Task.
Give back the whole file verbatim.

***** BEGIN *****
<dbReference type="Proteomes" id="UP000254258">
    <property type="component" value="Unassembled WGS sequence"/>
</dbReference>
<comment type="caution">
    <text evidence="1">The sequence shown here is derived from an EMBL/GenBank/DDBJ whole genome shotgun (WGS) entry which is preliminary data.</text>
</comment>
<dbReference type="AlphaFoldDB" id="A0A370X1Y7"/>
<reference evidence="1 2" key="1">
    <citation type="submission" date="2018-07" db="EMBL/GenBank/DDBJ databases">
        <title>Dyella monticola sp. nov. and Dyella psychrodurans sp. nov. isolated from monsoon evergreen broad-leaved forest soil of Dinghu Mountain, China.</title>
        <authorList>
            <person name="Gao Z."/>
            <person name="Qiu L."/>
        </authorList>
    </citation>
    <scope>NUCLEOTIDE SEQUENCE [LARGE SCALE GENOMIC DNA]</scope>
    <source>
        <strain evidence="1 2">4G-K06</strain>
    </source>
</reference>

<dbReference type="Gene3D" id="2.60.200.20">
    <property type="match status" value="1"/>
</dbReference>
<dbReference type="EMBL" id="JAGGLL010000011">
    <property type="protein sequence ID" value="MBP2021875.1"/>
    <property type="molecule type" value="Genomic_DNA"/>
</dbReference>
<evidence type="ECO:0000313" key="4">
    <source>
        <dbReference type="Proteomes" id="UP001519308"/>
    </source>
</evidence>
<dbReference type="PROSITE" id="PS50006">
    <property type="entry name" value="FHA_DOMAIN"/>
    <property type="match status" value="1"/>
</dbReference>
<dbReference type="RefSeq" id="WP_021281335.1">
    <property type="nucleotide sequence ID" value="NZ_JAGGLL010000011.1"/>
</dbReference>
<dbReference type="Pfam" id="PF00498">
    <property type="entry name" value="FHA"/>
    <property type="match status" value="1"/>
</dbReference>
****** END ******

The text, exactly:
<dbReference type="Proteomes" id="UP000254258">
    <property type="component" value="Unassembled WGS sequence"/>
</dbReference>
<comment type="caution">
    <text evidence="1">The sequence shown here is derived from an EMBL/GenBank/DDBJ whole genome shotgun (WGS) entry which is preliminary data.</text>
</comment>
<dbReference type="AlphaFoldDB" id="A0A370X1Y7"/>
<reference evidence="1 2" key="1">
    <citation type="submission" date="2018-07" db="EMBL/GenBank/DDBJ databases">
        <title>Dyella monticola sp. nov. and Dyella psychrodurans sp. nov. isolated from monsoon evergreen broad-leaved forest soil of Dinghu Mountain, China.</title>
        <authorList>
            <person name="Gao Z."/>
            <person name="Qiu L."/>
        </authorList>
    </citation>
    <scope>NUCLEOTIDE SEQUENCE [LARGE SCALE GENOMIC DNA]</scope>
    <source>
        <strain evidence="1 2">4G-K06</strain>
    </source>
</reference>

<dbReference type="Gene3D" id="2.60.200.20">
    <property type="match status" value="1"/>
</dbReference>
<dbReference type="EMBL" id="JAGGLL010000011">
    <property type="protein sequence ID" value="MBP2021875.1"/>
    <property type="molecule type" value="Genomic_DNA"/>
</dbReference>
<evidence type="ECO:0000313" key="4">
    <source>
        <dbReference type="Proteomes" id="UP001519308"/>
    </source>
</evidence>
<dbReference type="PROSITE" id="PS50006">
    <property type="entry name" value="FHA_DOMAIN"/>
    <property type="match status" value="1"/>
</dbReference>
<dbReference type="RefSeq" id="WP_021281335.1">
    <property type="nucleotide sequence ID" value="NZ_JAGGLL010000011.1"/>
</dbReference>
<dbReference type="Pfam" id="PF00498">
    <property type="entry name" value="FHA"/>
    <property type="match status" value="1"/>
</dbReference>